Vitamin D administration, cognitive function, BBB permeability and neuroinflammatory factors in high-fat diet-induced obese rats.
Objectives: The purpose of this research was to investigate the effects of vitamin D administration on cognitive function, nuclear factor-κB (NF-κB), brain-derived neurotrophic factor (BDNF) concentration in the hippocampus and blood-brain barrier (BBB) permeability in high-fat diet (HFD)-induced obese rats.
Methods: Male Wistar rats were fed either a control diet or HFD for 16 weeks (n=20); then, each group was randomized into two subgroups supplemented orally with 500 IU kg-1 vitamin D for 5 weeks. A Morris water maze (MWM) test was performed at the 21st week to examine cognitive function. BBB permeability was characterized by Evans blue dye in the hippocampus. BDNF and NF-κB concentrations in the hippocampus and serum vitamin D concentrations were also measured.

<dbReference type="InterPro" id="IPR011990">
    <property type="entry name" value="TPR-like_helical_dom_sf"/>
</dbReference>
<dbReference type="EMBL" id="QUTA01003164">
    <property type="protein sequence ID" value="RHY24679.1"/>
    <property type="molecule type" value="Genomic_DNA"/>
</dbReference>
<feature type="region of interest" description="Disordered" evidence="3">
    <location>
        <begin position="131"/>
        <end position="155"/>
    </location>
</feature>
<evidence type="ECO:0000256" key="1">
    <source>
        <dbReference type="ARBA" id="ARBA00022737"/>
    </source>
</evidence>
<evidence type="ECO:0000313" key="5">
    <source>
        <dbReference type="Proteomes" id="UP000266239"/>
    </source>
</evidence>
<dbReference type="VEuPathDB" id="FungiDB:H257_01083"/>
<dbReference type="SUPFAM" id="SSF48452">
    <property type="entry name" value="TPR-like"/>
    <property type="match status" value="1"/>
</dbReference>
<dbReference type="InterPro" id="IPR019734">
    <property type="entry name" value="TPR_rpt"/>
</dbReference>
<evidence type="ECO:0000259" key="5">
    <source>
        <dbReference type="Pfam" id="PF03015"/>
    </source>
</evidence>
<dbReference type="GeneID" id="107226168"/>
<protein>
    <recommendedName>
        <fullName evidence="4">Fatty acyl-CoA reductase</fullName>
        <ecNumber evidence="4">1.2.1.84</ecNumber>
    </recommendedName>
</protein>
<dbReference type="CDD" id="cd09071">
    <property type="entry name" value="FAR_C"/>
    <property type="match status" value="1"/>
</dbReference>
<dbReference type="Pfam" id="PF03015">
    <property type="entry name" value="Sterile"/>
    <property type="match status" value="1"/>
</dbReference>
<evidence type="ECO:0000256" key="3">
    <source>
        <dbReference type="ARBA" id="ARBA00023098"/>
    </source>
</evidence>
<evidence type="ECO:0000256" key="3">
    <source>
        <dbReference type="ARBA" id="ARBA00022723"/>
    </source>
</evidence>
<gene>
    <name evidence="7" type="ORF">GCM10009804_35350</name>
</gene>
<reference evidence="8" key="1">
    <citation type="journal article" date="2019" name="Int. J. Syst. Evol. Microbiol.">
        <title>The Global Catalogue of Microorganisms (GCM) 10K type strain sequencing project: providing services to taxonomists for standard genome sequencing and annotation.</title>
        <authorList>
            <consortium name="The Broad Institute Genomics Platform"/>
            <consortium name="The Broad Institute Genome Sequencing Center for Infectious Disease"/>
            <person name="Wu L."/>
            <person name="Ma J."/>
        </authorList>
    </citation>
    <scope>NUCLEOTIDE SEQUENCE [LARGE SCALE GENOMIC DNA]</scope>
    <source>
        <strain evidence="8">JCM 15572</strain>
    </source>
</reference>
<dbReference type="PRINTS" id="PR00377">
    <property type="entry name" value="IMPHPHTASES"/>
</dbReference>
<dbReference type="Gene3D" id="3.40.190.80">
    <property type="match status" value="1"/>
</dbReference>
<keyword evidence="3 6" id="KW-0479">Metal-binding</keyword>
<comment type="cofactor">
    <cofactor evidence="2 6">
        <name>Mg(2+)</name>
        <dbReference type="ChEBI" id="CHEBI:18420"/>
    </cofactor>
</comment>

Results: HFD led to a significant delay in escape latency time and reduced time of MWM probe test because of increased NF-κB and decreased BDNF concentrations in the hippocampus. Vitamin D supplementation in the HFD group significantly reduced body weight, NF-κB concentrations, BBB permeability and increased BDNF concentrations in the hippocampus.
Conclusions: Vitamin D reversed HFD-induced cognitive impairments by reduction of the NF-κB and elevation of BDNF concentrations and modulation of the BBB permeability in rats' hippocampus.